The following statement was released today by the General Secretary of the Church of the Brethren and the Office of Peacebuilding and Policy: “Whenever we have an opportunity, let us work for the good of all, and especially for those of the family of faith” (Galatians 6:10). The Church of the Brethren is concerned with
— Remembering the Kent State shooting, which occurred 50 years ago this week. Dean Kahler, a Church of the Brethren member, was shot in the back and paralyzed by National Guardsmen when he was a student at Kent State on May 4, 1970. His story is featured in an article by Craig Webb of the Akron
—Brethren Benefit Trust through the Church Workers Assistance Fund has created a COVID-19 Emergency Grant Program. The program has a streamlined application process to provide financial support to church workers (pastors, office staff, etc.) whose financial situation is adversely affected because of COVID-19 related issues. This would include help for bi-vocational pastors whose non-church work
The National Council of Churches of Christ in the USA (NCC) hosted a delegation from the National Council of Churches in Korea (NCCK) this week to advocate for a permanent peace treaty between North and South Korea. The Church of the Brethren is a member organization of the NCC, and staff of the Office of Public Witness participated in events with the Korean delegation. Delegation members visited with key members of Congress, White House officials, and members of the ecumenical community to discuss prospects for peace.
Jay Wittmeyer, executive director of Global Mission and Service, met with White House officials to raise concerns about the US drone warfare program. The meeting in Washington, D.C., included other denominational leaders from other faith traditions with statements challenging US drone warfare.
“As we approach the celebration of the birth of Christ our hearts are filled with sorrow and fear that peace will remain out of reach in the Middle East for much longer than we could ever have imagined.”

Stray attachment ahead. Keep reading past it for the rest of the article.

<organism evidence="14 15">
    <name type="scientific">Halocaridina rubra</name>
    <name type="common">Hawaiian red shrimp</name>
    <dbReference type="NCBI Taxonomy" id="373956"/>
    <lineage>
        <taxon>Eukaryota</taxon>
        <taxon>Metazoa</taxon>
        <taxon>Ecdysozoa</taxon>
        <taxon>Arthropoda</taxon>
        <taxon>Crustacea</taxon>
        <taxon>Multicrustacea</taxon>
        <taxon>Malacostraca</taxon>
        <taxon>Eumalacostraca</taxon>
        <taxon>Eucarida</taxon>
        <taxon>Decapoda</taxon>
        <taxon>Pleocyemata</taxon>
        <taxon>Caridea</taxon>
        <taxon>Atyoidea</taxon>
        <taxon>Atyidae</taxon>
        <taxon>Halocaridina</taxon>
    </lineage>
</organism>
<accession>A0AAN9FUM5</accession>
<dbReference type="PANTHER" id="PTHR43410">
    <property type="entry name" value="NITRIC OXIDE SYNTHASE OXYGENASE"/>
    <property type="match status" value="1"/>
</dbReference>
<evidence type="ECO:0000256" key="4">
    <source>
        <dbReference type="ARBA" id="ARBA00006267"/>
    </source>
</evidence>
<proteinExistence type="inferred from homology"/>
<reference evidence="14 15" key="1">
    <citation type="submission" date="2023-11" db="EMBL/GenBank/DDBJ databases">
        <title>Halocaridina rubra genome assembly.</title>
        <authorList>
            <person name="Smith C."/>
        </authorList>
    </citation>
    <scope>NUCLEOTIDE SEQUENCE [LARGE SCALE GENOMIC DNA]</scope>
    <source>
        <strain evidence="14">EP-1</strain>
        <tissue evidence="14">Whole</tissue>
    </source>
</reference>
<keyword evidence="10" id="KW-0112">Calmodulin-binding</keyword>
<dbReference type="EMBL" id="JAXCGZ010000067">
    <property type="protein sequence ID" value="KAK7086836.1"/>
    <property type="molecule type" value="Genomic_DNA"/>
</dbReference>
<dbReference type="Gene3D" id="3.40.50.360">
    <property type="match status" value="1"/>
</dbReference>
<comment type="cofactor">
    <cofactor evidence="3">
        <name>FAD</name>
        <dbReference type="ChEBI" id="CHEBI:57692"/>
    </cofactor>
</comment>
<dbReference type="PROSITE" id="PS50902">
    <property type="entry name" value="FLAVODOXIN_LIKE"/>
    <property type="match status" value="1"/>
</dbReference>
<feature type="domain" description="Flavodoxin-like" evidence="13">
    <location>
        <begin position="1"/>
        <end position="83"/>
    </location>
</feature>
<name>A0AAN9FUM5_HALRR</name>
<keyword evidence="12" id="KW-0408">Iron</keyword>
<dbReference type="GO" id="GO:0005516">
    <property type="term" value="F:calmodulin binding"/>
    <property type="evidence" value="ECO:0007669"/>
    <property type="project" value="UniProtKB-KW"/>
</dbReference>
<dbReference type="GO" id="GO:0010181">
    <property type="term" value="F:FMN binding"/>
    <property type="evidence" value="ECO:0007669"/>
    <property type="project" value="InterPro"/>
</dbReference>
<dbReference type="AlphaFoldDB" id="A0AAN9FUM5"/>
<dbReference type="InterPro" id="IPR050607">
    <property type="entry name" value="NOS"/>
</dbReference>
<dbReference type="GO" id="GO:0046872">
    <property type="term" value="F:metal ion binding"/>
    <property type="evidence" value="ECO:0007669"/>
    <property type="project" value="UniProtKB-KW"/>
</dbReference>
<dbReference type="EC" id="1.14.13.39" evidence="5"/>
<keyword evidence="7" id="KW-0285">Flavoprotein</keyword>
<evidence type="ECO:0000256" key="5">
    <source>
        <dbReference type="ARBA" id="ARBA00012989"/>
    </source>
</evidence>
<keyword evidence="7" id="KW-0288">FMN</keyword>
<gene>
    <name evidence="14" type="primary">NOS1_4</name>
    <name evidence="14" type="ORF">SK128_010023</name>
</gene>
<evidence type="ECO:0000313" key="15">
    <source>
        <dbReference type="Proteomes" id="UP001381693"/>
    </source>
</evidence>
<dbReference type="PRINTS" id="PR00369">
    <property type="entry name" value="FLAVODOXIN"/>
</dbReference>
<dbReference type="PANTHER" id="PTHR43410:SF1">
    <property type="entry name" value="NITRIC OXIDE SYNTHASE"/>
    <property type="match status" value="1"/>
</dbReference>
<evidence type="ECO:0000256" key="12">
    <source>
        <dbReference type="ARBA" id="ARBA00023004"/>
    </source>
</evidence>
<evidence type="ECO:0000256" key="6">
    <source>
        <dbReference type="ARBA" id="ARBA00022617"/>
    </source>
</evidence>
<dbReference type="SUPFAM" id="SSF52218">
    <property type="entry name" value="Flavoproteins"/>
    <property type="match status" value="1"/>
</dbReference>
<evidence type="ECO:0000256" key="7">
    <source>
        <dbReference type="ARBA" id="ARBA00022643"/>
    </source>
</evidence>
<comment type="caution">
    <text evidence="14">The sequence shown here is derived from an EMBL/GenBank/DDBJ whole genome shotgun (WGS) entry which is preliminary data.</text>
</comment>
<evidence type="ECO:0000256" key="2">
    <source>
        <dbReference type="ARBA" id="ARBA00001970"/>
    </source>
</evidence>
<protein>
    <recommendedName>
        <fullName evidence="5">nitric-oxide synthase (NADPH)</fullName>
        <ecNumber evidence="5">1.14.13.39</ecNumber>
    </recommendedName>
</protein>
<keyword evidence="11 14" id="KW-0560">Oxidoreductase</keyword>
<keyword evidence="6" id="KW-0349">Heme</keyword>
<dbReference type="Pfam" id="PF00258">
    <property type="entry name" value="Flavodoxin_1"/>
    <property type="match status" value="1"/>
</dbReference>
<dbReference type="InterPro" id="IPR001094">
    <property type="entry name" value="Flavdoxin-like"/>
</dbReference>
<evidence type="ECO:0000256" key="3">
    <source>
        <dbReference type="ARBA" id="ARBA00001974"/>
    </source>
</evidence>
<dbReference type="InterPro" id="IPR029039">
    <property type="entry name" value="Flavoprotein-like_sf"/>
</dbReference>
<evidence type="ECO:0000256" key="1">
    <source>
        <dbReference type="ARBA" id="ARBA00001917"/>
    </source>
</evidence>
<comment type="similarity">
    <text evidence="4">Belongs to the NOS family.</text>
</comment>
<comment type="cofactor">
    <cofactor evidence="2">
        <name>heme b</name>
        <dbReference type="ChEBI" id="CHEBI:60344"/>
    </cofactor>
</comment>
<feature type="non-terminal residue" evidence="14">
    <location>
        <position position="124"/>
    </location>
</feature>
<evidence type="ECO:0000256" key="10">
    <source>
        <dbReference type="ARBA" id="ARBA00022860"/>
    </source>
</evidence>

The National Council of Churches of Christ in the USA (NCC) held its second annual Christian Unity Gathering on May 7-9 near Washington, D.C. The gathering focused on interfaith peacemaking and mass incarceration, and related topics including Christian responses to police brutality. Some 200 people attended, including leaders from a wide spectrum of Christian traditions.
As Missouri governor Jay Nixon declared a state of emergency yesterday in anticipation of the imminent indictment, or lack thereof, of officer Darren Wilson, the National Council of Churches (NCC) gathered in St. Louis for a meeting of its governing board. The atmosphere was tense in the room as the governor’s order to ready the National Guard came during a panel discussion featuring four pastors and community leaders from Ferguson, Mo.
The National Council of Churches (NCC) is inviting the nearly 100,000 churches related to its member communions to ring church bells the morning of Friday, Dec. 21, to mark one week since 20 children and six adults were killed by a gunman in a Newtown, Conn., elementary school.
The National Council of Churches (NCC) has been active since the school shooting in Newtown, by making available resources to congregations and encouraging religious leaders to address the issue of gun violence. Tomorrow the NCC holds a press conference in Washington, D.C., where religious leaders will speak out on gun violence.